Satyakam appears to have been a deeply personal film for Dharmendra. He chose this story – of a man committed to living by his ideals of perfect, unflinching truth and honesty even in a corrupt, imperfect world, despite the personal cost, as his first film as producer (under “Punchche Arts”), and gathered the same group of people that proved so successful for Anupama: as well as director Hrishikesh Mukherjee and actors Sharmila Tagore and David, the lyricist, dialogue writer and cameraman from Anupama were brought on board to try and ensure Satyakam would recreate some of the same magic that Anupama had.
To this day, Dharmendra apparently regards his role as Satyapriya Acharya a career highlight – and I’d actually agree with him there. It’s a powerful role, not a pleasant or easy watch, but a complex, nuanced character that is vastly different from Dharam’s action man or romantic hero personas. Hrishikesh Mukherjee regarded the film as one of the “most satisfying” he ever made (and that’s saying a lot – the man made some amazing films). Personally, I’m still mulling it over. There’s a lot to chew on.
But you know what I’m about to say, right? Satyakam failed to set the box office on fire.
It’s pretty easy to see why, I think. I love Hrishikesh Mukherjee films, and I love Dharmendra, and though there are some lovely, poignant scenes, particularly between Sanjeev Kumar and Dharam
Like this one - this is just the beginning of one of my favourite scenes in the entire film.
I found this an uncomfortable watch. Thematically, it’s dense – there’s a lot to get your head around.
Forming a backdrop to the whole film is Independence – when we first meet Naren and Satyapriya, it’s on the eve of Independence and while Naren is uncertain what this means for the future, Satyapriya is optimistic and sees the chance to shape an entirely new country (reflecting the attitude of many at the time of Independence).
But when Satyakam was made in 1969, widespread disillusionment had set in: where was the New India that had been promised? Corruption, unemployment, crime, poverty were worse than ever. Satyakam, which opens with a quote from Gandhi,
seems to partly be a weary message to India as a whole: this corrupt nation is what we fought so hard for? This – Satyapriya’s story - is the price of living by Gandhi's principles?
Basically, what the film forces you to think hard about are things like this: can you live a happy, comfortable life if you place your ideals above everything else? Should your ideals come before your personal happiness? If living by your ideals makes no discernible difference in the world, and only brings you unhappiness, is it even worth it?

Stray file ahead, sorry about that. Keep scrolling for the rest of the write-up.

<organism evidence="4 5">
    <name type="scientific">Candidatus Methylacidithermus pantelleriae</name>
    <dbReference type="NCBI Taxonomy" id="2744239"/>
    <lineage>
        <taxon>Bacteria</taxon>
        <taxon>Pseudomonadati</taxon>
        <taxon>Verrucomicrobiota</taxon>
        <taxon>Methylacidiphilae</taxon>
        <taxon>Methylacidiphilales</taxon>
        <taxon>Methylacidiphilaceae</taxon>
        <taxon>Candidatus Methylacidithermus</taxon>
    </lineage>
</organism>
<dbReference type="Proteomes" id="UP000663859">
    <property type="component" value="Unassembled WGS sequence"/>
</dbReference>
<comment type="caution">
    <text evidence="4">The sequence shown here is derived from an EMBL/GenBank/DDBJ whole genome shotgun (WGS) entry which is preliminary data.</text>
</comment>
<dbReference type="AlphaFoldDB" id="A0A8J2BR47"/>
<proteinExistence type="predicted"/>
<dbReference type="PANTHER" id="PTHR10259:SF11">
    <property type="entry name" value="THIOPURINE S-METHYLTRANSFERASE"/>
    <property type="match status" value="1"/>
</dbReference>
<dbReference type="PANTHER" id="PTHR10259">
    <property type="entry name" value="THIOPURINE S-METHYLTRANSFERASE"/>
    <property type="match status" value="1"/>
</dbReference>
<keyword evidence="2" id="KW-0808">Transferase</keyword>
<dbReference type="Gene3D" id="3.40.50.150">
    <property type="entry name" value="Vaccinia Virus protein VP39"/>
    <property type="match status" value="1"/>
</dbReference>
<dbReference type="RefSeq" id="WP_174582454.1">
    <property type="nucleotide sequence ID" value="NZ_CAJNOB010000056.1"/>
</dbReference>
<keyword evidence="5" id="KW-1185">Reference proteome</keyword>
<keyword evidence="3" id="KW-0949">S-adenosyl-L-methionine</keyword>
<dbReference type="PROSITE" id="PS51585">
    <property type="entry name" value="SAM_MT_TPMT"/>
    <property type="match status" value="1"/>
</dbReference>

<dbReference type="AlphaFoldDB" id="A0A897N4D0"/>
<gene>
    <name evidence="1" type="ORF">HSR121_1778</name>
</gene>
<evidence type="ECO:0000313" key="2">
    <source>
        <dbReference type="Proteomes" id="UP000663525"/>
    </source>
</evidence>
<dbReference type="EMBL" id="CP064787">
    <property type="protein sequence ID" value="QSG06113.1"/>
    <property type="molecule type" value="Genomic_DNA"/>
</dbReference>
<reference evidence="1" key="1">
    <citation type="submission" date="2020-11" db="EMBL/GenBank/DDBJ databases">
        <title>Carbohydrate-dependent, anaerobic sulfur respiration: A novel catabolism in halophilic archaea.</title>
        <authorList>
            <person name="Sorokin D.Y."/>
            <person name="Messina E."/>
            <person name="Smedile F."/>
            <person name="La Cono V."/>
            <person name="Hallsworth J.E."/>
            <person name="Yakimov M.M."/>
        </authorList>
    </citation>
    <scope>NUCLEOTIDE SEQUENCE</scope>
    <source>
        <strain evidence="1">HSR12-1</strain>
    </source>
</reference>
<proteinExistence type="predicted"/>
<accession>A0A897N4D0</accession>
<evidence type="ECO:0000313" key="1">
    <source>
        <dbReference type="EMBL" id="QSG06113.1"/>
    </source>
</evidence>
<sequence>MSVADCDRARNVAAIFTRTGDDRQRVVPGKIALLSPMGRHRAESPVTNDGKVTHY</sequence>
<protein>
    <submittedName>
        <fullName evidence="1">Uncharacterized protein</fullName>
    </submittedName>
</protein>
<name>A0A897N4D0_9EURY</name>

On a character level, I think it’s hard for an everyday person to identify with Satyapriya’s perfection: the message is there, I guess that it’s the ideal to aspire to, but he’s just so UNLIKEABLE – and it’s on purpose. Rigid perfection is hard to deal with, but it must be harder to LIVE LIKE THAT, then, right? You must really have to believe it to live it.
Naren, the character representing the ordinary man who makes a few everyday concessions and gets by happily in the world is the one that I think we can all identify with, but then, what kind of concessions does he make? And do they add up?
I’m still turning it all over in my head. But I think my view of the world gels with a line that Sharmila Tagore as the emotionally damaged, but proud Ranjana says:
"Sone ke zevar banane ke liye thodi toh khot milani padti hai".
(To produce something as beautiful as gold jewellery, you have to add an element of impurity).
Satyakam is well worth watching and I would thoroughly recommend it - it's not an easy film, but it's a rewarding one. Hrishi-da does it again.
And with that, Deol Dhamaka comes to an end here at Shahrukh is Love. 31 days and 31 posts...I never initially intended to do a post a day but there was just too much Deol goodness to cover and it kind of spiralled wildly out of control (and I still didn't manage to cover everything I wanted to!) A HUGE thank you to Amaluu, Beth and Katherine who postponed the original Deol Dhamaka plans because they wanted me to be able to participate: you guys rock!
And a CRAZY-HUGE shoutout to everyone who participated - there's been so much illuminating, fascinating Deol-centric posting in the blogosphere this month from all these talented bloggers: Amaluu (who also took on the mammoth task of collecting all the links HERE - there are over 90!) Katherine, Beth, Rum, Nakhrewali, Isabel, Nayika, Daddy's Girl, Lime(tte), Liz, and Gobbledyspook. IT'S BEEN SO MUCH FUN, YOU GUYS!